My second son recently turned 28. His father and I took him for a long sailing trip, just the three of us. It was a very happy time for the three of us, being confined in a small yacht, the ocean and nature all around us, no one and nothing else, only the three of us. We reminisced over our many happy memories. It felt wonderful.

Late one evening during the trip as we were trying to go ashore for dinner, my kayak capsized in the rough sea. I was momentarily winded as the kayak slammed me against the hull of the yacht. I struggled to get back on the yacht as I had bruised my ribs and each breath was difficult, especially with seawater filling my eyes, nose and mouth. And then a strong arm hoisted me out of the water long enough for me to catch my breath.

“I’ve got you, Mum,” he said. I notice this boy had always kept me in the periphery of his vision, ready to spring into action whenever I am out of my depth.

I have received many compliments about my children. They are physically beautiful, because they all have won the genetic lottery, a melting point of English, Scottish, Asian, Spanish and Italian genes. I didn’t have to do much beyond feeding them nutritious food and ensuring that they had enough exercise when they were growing up.

They are also well-accomplished and have done well academically and in their careers, but again, they were fortunate in that we were able to afford to educate them and give them the opportunities. They went to good schools which propelled them forward, taught them what is required in the world of work and presented the opportunities that my children took, such as competing in sports internationally and meeting people who have achieved great things. Again, there wasn’t much we needed to do as parents.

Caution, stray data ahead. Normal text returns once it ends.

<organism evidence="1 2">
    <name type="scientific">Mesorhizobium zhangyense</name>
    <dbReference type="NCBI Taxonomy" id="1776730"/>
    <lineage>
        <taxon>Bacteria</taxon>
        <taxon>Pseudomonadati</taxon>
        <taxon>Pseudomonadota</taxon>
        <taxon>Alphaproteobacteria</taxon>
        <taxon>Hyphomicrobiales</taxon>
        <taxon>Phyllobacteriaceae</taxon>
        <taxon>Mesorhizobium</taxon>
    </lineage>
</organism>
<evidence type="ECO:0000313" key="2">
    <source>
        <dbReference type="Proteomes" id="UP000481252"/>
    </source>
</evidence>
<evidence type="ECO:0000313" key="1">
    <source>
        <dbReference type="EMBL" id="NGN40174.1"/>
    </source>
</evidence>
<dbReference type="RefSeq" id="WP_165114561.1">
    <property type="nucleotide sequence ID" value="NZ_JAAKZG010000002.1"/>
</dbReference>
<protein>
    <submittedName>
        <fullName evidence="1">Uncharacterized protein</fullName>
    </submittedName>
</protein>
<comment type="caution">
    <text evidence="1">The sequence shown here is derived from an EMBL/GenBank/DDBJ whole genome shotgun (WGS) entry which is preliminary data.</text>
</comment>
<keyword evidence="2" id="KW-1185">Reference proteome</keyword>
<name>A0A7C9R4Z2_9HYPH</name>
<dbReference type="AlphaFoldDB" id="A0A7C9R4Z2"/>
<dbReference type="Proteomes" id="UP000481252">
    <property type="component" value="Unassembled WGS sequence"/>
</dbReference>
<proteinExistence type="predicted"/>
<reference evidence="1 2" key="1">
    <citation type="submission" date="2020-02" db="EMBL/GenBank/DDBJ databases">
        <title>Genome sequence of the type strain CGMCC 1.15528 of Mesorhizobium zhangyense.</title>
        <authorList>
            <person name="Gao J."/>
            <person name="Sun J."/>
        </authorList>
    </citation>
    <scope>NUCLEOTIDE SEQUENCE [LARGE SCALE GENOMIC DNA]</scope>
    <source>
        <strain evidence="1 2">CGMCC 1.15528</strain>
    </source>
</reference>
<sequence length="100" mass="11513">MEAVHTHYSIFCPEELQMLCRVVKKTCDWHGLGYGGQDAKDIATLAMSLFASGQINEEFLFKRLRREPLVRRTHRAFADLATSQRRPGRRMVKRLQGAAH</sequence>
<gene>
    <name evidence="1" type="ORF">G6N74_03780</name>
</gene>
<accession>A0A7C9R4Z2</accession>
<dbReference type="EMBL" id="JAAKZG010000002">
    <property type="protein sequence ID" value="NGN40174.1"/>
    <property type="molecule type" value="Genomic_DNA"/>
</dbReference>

The difficult part when it comes to making an adult is thus not producing good-looking, successful professionals bearing all the physical hallmarks of success, but the making of young men and women who are genuinely happy deep inside with life and one who remain close and loving to the family unit.


To achieve this is not down to genetic lottery or being born in the right social strata, but rather, the intention that their parents bring into their parenting journey. In the past few years, I thought a lot about how we parent our children can so profoundly affect who they become.  Genetic lottery and social strata seemed immaterial – rather, it is the family home that maketh the man/woman and the love that he/she had been brought up with.

Parent with full awareness of the consequence of your words and actions,

model love,

teach patience and integrity,

speak with kindness always,

and most of all,

BELIEVE that it is the most important job you’ll ever do.